Welcome to the Real World: Navigating the Awkward Moments

[Life after college is hard. Like really hard. But it’s not so hard that you should curl up in a ball and watch E! marathons all day long. Not only are we covering the experience from a first-hand perspective, but we’re now covering it from a how-to-survive-it perspective. Every week, we’re going to bringing the best advice to getting through your first post-grad year. Because sometimes, your grandmother’s “just go to law school” advice just doesn’t cut it.]
So we’ve covered a lot of Real World bases in this column. From what to wear on an interview, to how to search for a job…even what to expect socially in the workplace. But one thing I’ve noticed in reading through all of your comments is that you guys want a little help navigating the really tough scenarios. A rude interviewer, the “no wrong answer” questions (hint: there is a wrong answer), proper etiquette for group interviews…your basic iffy and unexpected situations.
How Rude!
So you walk into an interview all smiles and positive thoughts, when suddenly you’re confronted with the coldest, most non-feeling person in the world. And they’re the one who’s going to be asking the questions. Lucky you.
You try to act breezy and light, they stare you down and create awkward silences. You straight-talk your accomplishments and strengths, they’re unimpressed. You ask intelligent questions about the company and the position, they cut you off before you can finish.
What’s the smartest approach when confronted with a major grump? Realize it’s most likely their problem, not a personal grudge against you. I would bet money that either a) they have their eye on another candidate and are frustrated that a higher-up is still insisting on continuing the search; b) it wasn’t their job to interview you, but they were forced into the situation; or c) simply put- they’re having a bad day.
Now, none of those reasons justify someone being rude to you, but it does help you handle the situation. Continue answering questions and talking about your accomplishments respectfully and confidently…and don’t forget to send a thank you note!
This…is…not…what I…expected.
I once went on an interview to write at a reputable entertainment website and found myself at a sketchy apartment in the middle of Brooklyn. The “editor” of the site was not quite the guy he painted himself to be- it wasn’t even his apartment, he was…uh…temporarily homeless. After two rigorous and bizarre hours of talking (anyone got tips on how to politely tell your interviewer to shut up!?), he offered me the position to come join his “team”. Uhhh…
When something doesn’t turn out exactly as you envisioned it, take a moment to weigh the pros and cons. It’s easy to get guilted into accepting a position you don’t want, or to say no too quickly to one you might unexpectedly enjoy.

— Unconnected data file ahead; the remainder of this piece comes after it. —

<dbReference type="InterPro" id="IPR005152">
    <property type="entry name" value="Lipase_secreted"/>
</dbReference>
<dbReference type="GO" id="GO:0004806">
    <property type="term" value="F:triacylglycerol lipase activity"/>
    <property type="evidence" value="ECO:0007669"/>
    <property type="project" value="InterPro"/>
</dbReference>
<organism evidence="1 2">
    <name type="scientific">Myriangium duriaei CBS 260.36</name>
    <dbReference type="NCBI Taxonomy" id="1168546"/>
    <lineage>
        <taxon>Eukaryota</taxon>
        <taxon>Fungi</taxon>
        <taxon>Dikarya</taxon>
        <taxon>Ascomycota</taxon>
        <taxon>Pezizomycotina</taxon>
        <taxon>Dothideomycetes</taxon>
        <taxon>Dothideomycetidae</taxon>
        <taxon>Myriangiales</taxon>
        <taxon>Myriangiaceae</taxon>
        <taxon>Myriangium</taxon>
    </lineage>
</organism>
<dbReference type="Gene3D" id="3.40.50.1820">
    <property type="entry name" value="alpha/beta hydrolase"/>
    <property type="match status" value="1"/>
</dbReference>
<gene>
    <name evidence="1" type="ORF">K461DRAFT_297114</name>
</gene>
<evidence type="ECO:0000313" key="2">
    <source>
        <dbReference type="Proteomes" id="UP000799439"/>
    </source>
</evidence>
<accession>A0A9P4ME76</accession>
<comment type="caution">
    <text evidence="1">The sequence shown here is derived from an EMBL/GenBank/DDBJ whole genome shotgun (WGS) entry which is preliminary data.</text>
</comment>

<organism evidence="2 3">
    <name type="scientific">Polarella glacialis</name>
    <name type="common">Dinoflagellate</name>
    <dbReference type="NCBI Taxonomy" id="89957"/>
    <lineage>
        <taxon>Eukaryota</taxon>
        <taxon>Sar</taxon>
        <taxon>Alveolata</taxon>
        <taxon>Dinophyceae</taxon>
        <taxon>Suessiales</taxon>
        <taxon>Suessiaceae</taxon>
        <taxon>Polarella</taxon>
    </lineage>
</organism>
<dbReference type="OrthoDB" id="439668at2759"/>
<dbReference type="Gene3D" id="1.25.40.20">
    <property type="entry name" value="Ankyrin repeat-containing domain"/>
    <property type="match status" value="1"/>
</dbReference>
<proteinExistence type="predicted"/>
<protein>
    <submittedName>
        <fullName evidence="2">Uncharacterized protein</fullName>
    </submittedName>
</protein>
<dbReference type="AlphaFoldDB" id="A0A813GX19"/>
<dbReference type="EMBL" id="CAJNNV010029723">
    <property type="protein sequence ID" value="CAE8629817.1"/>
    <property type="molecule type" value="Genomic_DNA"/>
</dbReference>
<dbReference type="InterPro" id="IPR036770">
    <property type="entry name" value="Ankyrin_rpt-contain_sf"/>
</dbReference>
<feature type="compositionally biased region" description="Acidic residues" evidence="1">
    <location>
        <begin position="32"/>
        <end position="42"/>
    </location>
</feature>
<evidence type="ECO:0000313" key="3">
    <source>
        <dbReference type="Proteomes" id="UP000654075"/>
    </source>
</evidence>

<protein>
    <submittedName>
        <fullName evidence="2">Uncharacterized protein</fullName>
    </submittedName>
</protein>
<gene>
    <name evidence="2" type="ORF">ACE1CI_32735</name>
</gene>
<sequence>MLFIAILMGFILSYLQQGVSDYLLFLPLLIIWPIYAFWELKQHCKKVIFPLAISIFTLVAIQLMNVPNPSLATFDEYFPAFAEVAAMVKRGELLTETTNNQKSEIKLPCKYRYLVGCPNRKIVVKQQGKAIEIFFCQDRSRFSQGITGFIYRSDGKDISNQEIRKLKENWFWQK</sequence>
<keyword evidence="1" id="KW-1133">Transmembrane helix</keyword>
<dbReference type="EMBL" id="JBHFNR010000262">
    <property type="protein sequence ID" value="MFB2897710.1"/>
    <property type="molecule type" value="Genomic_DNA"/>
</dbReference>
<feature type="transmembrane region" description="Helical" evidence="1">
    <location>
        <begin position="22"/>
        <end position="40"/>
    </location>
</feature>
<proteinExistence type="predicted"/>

In my case, I decided to politely decline the offer. But trust it wasn’t without some serious consideration. (Okay, fine. So “consideration” translates to making fun of the weirdness with my friends over a venti Starbucks and still thinking WTF days after. Don’t be like me!!)
Where do you see yourself in 10 years?
The ultimate open-ended question, you will be heavily judged on your answer. Potential employers don’t want to hear about your dream of owning a house in the ‘burbs, bowing out of your career by age 30 to play housewife and popping out cute kids.
Here’s the almost foolproof phrase I’ve memorized: At this point in my life, I’d love to join a company that offers opportunity for career growth. Hopefully in 10 years I can be part of a team that has watched me develop professionally, one that understands my strengths and can help me position myself and my coworkers for success.
The concepts of “career growth” and “career paths” within the same company are way popular. It’s less work for employers if they think you’re going to be sticking with them for the long haul. Think of yourself as a long-term investment.
Over-qualification, my ass.
Chances are most of you have been there, even as brand spankin’ new grads applying for entry-level positions. Somehow you’re overqualified. Yeah, between working part-time at Ann Taylor and interning for your town paper you’ve acquired too many skills to perform 80% of the jobs you apply for.
When you find yourself trying to convince someone you’re not as qualified as they think (trust me, it’ll happen)- stop. Take a different approach. Talk about how you’re confident the position will provide fresh challenges. Mention how you’ve worked in similar positions before and proven yourself an asset to different companies. Give examples.
Bitch, they didn’t ask you!
Oh, the group interview. How I hate thee. Is there a more awkward situation anywhere in life? Actually, don’t answer that. But the group interview still ranks pretty high up there!
Often times you’re asked a question and someone else’s cutting you off to give their unsolicited answer. Puh-lease! While it’s easy to curse under your breath at the absolute lack of manners in the room, remember it’s an interview and therefore it’s every man for him/herself.
Be patient and you’ll get your chance for classy payback. If you see an opportunity to add on to another candidate’s answer, wait for them to finish, then politely ask if you may speak about one of your own related experiences. Speak clearly and keep your comment concise. You’ll be heard and won’t have people annoyed at your for hijacking the spotlight with longwinded stories.

CollegeCandy Summer Party in NYC
CollegeCandy Summer Party in NYC
  • 10614935101348454